EMS grappling with increasing calls, longer transports, amid COVID surge
JOPLIN, Mo. – They’re the people you see first on what is very possibly the worst day of your life. And more and more people are seeing them because of the coronavirus pandemic.
Mercy Paramedic Rachel Cummings and her crew are seeing more calls for covid patients, or suspected covid patients, than anything else right now.
“This is our second for the day, and they’ve both been out of county calls,” says Cummings.
And if their day is anything like what they’re been seeing, they’re far from done. So putting on two masks, a plastic gown, a face shield, and a gloves has become common practice, even in the hot summer months.
“There’s no airflow anywhere,” says Cummings. “Everything is just so warm and sweaty.”
The high call volume spreads from here all the way to Springfield, Missouri.
“They’re working extra shifts, many times their shifts are extended, and so it is definitely a stressful time,” says Bob Patterson, Executive Director of Mercy EMS.
Patterson is based in Springfield and says that the call volumes in the Springfield region are so high that they had to request help from the state with long-distance transports to keep up. Taking patients longer distances to hospitals with open beds is becoming more and more common.
“Those EMS strike teams have been incredibly beneficial. They’ve run about 90 long-distance transports for us in the last five days,” explains Patterson.
Across the state line, Crawford County EMS isn’t seeing its call volumes explode to the same extent. But those long-distance transports are being more and more common, something that’s exacerbating a pre-existing issue. A lack of EMS staff.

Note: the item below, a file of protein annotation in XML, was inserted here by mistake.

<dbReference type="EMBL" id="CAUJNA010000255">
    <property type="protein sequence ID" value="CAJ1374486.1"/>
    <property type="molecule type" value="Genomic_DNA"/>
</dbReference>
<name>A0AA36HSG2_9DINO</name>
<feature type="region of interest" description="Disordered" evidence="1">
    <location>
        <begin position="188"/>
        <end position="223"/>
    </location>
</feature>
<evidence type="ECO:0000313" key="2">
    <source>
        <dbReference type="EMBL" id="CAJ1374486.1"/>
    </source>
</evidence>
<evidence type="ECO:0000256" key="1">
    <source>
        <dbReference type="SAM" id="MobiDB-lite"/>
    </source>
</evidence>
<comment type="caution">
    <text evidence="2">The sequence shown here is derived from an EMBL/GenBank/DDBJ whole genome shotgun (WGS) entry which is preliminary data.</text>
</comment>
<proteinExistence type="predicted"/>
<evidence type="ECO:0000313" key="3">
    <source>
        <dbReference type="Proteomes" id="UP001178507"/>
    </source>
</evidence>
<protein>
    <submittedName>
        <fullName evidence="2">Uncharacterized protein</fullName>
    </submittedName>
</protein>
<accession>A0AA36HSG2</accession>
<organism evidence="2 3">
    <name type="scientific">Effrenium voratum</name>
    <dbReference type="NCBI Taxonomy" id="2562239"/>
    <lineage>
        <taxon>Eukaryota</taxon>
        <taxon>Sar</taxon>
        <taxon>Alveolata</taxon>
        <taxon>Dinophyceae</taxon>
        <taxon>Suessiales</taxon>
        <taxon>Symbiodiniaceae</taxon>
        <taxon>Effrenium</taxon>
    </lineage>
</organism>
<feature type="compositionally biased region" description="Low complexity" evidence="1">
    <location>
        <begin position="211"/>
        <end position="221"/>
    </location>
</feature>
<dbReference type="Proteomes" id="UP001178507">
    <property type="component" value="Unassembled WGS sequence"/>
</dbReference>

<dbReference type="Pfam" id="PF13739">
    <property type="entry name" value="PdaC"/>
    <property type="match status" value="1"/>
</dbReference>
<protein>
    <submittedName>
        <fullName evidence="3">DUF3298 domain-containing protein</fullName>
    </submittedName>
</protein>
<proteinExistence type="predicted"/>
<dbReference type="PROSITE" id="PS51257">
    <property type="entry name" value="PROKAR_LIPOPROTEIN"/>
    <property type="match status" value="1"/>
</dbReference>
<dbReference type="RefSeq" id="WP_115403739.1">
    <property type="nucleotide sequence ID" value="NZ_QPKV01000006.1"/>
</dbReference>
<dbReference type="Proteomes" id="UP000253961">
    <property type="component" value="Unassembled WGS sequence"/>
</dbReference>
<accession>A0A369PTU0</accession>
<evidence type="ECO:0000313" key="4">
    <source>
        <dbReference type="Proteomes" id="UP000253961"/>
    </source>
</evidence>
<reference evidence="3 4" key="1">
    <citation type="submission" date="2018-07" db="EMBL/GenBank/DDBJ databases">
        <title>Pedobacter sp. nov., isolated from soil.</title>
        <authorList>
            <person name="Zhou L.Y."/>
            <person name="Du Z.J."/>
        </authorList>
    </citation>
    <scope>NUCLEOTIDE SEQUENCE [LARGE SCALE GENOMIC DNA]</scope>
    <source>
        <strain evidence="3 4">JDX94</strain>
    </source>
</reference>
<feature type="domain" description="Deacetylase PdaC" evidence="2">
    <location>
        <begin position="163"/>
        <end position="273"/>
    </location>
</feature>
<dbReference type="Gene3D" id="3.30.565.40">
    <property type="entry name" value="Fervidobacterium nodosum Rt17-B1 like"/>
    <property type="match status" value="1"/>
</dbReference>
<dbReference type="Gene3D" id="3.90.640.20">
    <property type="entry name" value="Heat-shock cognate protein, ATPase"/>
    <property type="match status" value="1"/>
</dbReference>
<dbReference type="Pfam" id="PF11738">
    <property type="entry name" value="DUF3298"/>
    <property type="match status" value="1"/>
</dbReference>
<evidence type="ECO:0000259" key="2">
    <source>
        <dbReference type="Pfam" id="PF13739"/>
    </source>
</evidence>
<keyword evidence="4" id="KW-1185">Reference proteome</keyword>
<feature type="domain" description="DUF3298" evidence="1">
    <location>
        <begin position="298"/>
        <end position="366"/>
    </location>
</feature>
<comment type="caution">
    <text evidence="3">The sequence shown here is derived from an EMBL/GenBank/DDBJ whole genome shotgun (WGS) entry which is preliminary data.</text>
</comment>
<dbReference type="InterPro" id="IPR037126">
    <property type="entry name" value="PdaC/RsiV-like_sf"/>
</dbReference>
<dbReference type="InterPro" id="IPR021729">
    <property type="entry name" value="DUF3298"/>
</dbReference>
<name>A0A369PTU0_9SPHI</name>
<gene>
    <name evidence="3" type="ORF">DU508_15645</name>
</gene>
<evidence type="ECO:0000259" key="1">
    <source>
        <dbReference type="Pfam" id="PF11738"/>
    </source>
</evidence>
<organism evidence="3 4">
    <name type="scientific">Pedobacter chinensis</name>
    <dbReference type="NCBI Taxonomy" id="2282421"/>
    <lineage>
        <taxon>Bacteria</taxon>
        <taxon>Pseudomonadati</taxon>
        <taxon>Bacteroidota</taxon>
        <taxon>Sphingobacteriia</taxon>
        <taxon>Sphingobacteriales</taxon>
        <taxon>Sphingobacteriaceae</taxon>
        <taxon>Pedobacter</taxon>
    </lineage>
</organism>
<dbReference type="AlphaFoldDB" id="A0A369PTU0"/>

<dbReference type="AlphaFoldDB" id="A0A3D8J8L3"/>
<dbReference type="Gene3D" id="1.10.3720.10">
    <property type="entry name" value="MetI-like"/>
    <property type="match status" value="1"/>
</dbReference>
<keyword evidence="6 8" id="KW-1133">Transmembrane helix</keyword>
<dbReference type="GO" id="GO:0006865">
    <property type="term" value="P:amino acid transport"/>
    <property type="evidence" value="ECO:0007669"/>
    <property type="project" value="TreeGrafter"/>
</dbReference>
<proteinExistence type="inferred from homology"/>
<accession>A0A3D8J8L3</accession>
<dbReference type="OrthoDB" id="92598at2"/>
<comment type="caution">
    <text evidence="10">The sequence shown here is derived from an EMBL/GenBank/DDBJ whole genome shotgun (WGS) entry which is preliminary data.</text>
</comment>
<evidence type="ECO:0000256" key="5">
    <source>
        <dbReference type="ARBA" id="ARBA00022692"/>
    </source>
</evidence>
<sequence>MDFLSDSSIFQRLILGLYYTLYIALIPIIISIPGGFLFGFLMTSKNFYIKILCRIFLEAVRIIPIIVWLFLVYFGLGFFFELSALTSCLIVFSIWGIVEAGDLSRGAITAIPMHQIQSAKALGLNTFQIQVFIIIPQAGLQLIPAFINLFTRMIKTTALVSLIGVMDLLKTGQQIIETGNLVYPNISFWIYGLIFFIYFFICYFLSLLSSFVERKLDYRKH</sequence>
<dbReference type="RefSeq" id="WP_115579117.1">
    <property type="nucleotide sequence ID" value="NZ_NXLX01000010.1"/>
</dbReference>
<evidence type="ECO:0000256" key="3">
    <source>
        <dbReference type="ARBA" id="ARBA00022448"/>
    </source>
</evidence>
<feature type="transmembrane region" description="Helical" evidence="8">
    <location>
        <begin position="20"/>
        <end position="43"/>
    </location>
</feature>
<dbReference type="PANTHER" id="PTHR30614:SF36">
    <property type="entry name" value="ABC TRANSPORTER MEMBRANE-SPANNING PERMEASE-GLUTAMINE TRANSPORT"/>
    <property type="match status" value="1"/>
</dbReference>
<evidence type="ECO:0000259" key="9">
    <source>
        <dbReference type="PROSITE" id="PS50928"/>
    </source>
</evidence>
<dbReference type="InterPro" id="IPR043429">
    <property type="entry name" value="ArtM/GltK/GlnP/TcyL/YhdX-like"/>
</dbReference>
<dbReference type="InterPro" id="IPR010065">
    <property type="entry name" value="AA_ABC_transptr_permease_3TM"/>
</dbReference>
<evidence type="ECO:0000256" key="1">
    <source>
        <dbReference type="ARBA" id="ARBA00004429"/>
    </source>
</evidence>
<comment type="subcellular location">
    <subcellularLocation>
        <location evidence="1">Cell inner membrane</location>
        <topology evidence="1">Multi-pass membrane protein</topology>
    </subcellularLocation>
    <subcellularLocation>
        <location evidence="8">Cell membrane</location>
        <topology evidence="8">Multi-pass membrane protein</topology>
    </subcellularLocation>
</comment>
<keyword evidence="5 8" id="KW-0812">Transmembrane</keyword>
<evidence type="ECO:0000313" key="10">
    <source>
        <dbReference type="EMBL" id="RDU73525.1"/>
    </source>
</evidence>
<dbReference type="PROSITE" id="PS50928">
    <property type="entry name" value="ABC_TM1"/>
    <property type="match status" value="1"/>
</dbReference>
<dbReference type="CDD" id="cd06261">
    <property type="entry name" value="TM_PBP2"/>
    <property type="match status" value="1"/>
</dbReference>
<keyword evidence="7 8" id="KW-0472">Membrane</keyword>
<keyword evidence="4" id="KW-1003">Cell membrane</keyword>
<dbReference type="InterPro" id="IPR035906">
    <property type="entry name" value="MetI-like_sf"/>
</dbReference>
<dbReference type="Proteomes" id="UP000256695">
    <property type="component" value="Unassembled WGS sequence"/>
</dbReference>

“The round trip on a Kansas City run is six hours. That’s six hours out of the county that the ambulance is not there to provide emergency calls,” explains Dr. Timoth Stebbins, Crawford County EMS Director. “So all of these communities are suffering from the same problem. You have a set number of ambulances you can run in a day. When you’re taking an ambulance out of district for hours, it creates a challenge.”
Dr. Stebbins explains that there is a solution to the problem though, at least in the short term: vaccination.
“If we didn’t have the COVID pandemic, this is much less of an issue,” says Stebbins. “The pandemic is all of our responsibility. We all have a responsibility and a personal responsibility to help our medical communities and communities overall through that. We need everyone to step up with the personal responsibility, either through vaccination or through mitigation to minimize the spread of this disease so that we can take care of those who need it.”
“Everybody has their own reason to not get vaccinated,” says Cummings. “But a sore arm for two days is much better than burying your wife. It’s not worth that.”
Dr. Stebbins says Crawford County EMS usually runs between 4200 and 4600 calls a year. This year, they are on track to hit the higher end of that range.
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